Locality 5. Benan Conglomerate with a variety of igneous clasts (Figure 28.1)b[edit]

The Benan Conglomerate is well exposed along the northwesterly ridge of Byne Hill. It is a massive, boulder-bearing conglomerate of Llandeilo-earliest Caradoc age, with clasts of various granites and porphyries, together with a variety of basic igneous rocks which are thought to have their provenance in the underlying Ballantrae Complex. There are only a small number of clasts of metamorphic rock and these are mainly quartz rich. The composition and ages of the granite boulders have been studied in detail. Most of the granites are hornblende-bearing, high level intrusions and have Rb-Sr whole rock mineral ages which range from 559±20–466±13 Ma: one has a Pb-Pb age of 475 ±3 Ma (Longman et al. 1979). Some of these dates are only a little older than the chronometric age assigned to the chronostratigraphical date of the conglomerate itself. This conglomerate was probably deposited on a foundering sea floor as part of a fan-delta complex (Ince 1984) which drained a major plutonic-volcanic arc. As many of the clasts are boulder sized, the immediate source was not distal; and as the palaeoflow for the conglomerate is from the north, then a plutonic-volcanic arc within the Midland Valley is suggested as being present at this time. It was evidently an uplifted area in which the plutons were being unroofed rapidly by erosion. The Benan Conglomerate in the Byne Hill area is estimated to be less than 200 m in thickness. This contrasts strongly with areas to the SE, just north of the Stinchar Valley (Excursion 26), where it is substantially thicker.

Locality 6. SW side of Byne Hill: Benan Conglomerate and 'Infra-Kilranny' greywackes (Figure 28.1)b[edit]

Descend the hill along strike to the SW to the wall. Following it around the foot of the hill toward the NW the outcrop of the Benan Conglomerate, striking over from the western crest of Byne Hill, is traversed and a number of exposures of the typical lithology are visible on the lower flanks. Further along, as one progressively descends, still following the wall, a number of exposures of fine, weathered sandstone or greywacke is seen above it. These constitute basal beds of the 'Infra-Kilranny' greywackes (Balclatchie Group) which overlie the Benan Conglomerate and form the lower slopes to Byne Hill on the seaward side. A search through this material for only a few minutes will yield trilobite debris belonging largely to the genera Remopleurides and Calyptaulax , together with a variety of brachiopods. Complete trilobites are not unknown.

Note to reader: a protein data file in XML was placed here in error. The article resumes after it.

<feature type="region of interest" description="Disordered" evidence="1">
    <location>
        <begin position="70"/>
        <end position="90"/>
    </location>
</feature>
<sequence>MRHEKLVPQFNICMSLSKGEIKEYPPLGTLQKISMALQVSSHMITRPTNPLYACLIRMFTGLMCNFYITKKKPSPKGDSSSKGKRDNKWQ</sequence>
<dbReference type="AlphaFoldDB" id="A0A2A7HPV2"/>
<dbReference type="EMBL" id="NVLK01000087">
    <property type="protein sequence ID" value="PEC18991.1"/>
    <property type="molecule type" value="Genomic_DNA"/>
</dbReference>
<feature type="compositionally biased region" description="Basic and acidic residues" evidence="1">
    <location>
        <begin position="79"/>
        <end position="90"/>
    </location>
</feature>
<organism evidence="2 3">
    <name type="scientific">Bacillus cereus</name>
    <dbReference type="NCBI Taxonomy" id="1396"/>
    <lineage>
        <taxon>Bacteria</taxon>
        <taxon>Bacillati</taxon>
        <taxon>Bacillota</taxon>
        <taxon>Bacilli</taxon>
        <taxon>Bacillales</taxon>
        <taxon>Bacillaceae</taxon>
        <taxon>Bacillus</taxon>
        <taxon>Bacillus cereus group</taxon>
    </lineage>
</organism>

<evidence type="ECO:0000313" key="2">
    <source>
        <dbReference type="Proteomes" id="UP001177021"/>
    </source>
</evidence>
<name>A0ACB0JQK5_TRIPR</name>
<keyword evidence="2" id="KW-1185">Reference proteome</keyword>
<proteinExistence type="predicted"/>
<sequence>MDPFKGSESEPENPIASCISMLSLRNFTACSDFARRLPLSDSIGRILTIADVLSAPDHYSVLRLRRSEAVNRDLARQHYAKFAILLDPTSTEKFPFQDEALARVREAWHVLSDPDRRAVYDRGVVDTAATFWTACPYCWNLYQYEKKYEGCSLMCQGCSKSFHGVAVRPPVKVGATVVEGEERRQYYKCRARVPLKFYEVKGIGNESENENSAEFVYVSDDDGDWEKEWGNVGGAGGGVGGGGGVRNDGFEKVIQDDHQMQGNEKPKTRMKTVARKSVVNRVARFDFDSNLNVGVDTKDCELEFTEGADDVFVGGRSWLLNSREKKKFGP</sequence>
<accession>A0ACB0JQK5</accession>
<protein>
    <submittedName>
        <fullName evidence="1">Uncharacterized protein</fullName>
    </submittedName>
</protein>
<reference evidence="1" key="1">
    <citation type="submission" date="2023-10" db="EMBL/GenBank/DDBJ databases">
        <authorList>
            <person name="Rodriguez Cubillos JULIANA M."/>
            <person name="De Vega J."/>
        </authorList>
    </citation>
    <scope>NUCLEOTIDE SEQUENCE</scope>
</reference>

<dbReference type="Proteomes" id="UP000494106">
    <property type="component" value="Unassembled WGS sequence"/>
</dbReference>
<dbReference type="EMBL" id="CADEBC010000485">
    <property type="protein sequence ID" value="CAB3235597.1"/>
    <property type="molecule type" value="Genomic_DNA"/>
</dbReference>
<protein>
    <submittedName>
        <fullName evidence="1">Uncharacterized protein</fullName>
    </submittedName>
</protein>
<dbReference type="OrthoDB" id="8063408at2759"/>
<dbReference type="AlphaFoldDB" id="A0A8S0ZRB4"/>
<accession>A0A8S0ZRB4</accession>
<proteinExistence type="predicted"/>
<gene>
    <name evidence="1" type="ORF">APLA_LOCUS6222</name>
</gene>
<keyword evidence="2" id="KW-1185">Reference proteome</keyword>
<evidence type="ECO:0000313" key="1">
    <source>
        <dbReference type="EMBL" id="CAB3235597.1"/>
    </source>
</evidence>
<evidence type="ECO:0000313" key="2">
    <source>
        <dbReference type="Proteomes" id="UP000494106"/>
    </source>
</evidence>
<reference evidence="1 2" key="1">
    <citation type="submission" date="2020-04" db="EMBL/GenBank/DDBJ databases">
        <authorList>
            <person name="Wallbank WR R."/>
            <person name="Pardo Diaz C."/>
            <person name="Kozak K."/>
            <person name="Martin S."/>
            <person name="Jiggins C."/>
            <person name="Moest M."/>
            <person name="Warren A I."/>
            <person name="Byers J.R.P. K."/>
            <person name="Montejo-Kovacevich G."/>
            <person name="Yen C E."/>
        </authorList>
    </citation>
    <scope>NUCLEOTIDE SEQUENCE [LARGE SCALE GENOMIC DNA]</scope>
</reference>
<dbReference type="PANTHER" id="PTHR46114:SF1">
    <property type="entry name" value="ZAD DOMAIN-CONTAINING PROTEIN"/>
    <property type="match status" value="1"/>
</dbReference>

Locality 7. Ardmillan Braes [NX169 938][edit]

Basal Ardwell Flags, trilobites, brachiopods, thrust, Benan Conglomerate ((Figure 28.1)a). From the SW side of Byne Hill the itinerary is optional. Either, one can proceed down the hill towards the foreshore at Woodland Farm (Black Neuk) and pick up Excursion 30 at Locality 11, or one can proceed southwards for a brisk moorland walk of about 1.5 km, aiming for the small streams surrounded by extensive gorse bushes beyond Ardmillan Burn above the wall behind Ardwell Farm. This gorse covered moorland site is known as Ardmillan Braes and was, at the beginning of this century, a favourite picnic and collecting spot for members of the famous Gray family from Edinburgh whose world famous collections are now largely housed in the Natural History Museum in London.

There are three small streams at this site. The middle one has the critical section: it is now deeply embedded in gorse bushes but perseverance will be rewarding. A small 'waterfall', usually dry, identifies the locality and there is abundant evidence of collecting activities. The most profitable rock is the weathered kind from the top of the section on the south side of the stream from which with diligence and a small, deftly used hammer a wide variety of brachiopods, including Rostricellula ardmillanensis, and trilobites, many complete, can be obtained. Again, as on Byne Hill, Remopleurides and Calyptaulax predominate but otherwise quite rare forms such as Hemiarges and Isoteltis can be found (see Williams 1962; Tripp 1980a).

The locality can further be identified by an exposure above the north bank a short distance above the 'waterfall'. Here a small bluff of Benan Conglomerate has been thrust over strongly sheared shale.

From this locality proceed down the slope, negotiate the wall and then follow the track down to the coastal road at Ardwell Farm. A number of exposures of steeply dipping, typical Ardwell Flags will be seen on the way. At Ardwell Farm, Excursion 30 can be picked up at Locality 3 and if all, or part, of this excursion is followed it is only a short walk along the lane from Shalloch Mill, near Myoch Bridge (Locality 11) to where cars may previously have been parked by Girvan cemetery near Daltippen Farm.